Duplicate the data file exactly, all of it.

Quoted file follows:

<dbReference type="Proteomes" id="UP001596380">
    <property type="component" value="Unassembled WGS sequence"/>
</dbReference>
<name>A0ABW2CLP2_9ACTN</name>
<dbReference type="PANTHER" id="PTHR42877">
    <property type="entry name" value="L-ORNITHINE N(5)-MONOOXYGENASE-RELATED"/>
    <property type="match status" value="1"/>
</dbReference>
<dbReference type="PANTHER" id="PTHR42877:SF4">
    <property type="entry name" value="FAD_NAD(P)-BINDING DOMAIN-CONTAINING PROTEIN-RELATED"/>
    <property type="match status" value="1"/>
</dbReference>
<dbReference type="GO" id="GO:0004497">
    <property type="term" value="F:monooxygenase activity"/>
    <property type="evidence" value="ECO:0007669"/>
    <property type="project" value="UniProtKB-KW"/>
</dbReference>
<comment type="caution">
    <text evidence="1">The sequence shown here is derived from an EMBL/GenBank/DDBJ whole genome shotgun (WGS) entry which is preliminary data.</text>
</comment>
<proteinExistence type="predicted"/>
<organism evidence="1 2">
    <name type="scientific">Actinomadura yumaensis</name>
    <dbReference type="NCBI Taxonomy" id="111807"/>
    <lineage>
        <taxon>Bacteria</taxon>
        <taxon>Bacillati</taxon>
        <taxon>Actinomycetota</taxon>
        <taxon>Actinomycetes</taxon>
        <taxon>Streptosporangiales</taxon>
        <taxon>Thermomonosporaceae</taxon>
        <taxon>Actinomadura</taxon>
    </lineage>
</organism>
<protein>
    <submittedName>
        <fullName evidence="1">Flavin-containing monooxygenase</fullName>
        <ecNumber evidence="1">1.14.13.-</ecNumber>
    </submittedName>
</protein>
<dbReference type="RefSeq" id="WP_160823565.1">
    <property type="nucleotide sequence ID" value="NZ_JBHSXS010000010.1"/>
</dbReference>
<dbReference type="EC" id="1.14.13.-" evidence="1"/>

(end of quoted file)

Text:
<dbReference type="Proteomes" id="UP001596380">
    <property type="component" value="Unassembled WGS sequence"/>
</dbReference>
<name>A0ABW2CLP2_9ACTN</name>
<dbReference type="PANTHER" id="PTHR42877">
    <property type="entry name" value="L-ORNITHINE N(5)-MONOOXYGENASE-RELATED"/>
    <property type="match status" value="1"/>
</dbReference>
<dbReference type="PANTHER" id="PTHR42877:SF4">
    <property type="entry name" value="FAD_NAD(P)-BINDING DOMAIN-CONTAINING PROTEIN-RELATED"/>
    <property type="match status" value="1"/>
</dbReference>
<dbReference type="GO" id="GO:0004497">
    <property type="term" value="F:monooxygenase activity"/>
    <property type="evidence" value="ECO:0007669"/>
    <property type="project" value="UniProtKB-KW"/>
</dbReference>
<comment type="caution">
    <text evidence="1">The sequence shown here is derived from an EMBL/GenBank/DDBJ whole genome shotgun (WGS) entry which is preliminary data.</text>
</comment>
<proteinExistence type="predicted"/>
<organism evidence="1 2">
    <name type="scientific">Actinomadura yumaensis</name>
    <dbReference type="NCBI Taxonomy" id="111807"/>
    <lineage>
        <taxon>Bacteria</taxon>
        <taxon>Bacillati</taxon>
        <taxon>Actinomycetota</taxon>
        <taxon>Actinomycetes</taxon>
        <taxon>Streptosporangiales</taxon>
        <taxon>Thermomonosporaceae</taxon>
        <taxon>Actinomadura</taxon>
    </lineage>
</organism>
<protein>
    <submittedName>
        <fullName evidence="1">Flavin-containing monooxygenase</fullName>
        <ecNumber evidence="1">1.14.13.-</ecNumber>
    </submittedName>
</protein>
<dbReference type="RefSeq" id="WP_160823565.1">
    <property type="nucleotide sequence ID" value="NZ_JBHSXS010000010.1"/>
</dbReference>
<dbReference type="EC" id="1.14.13.-" evidence="1"/>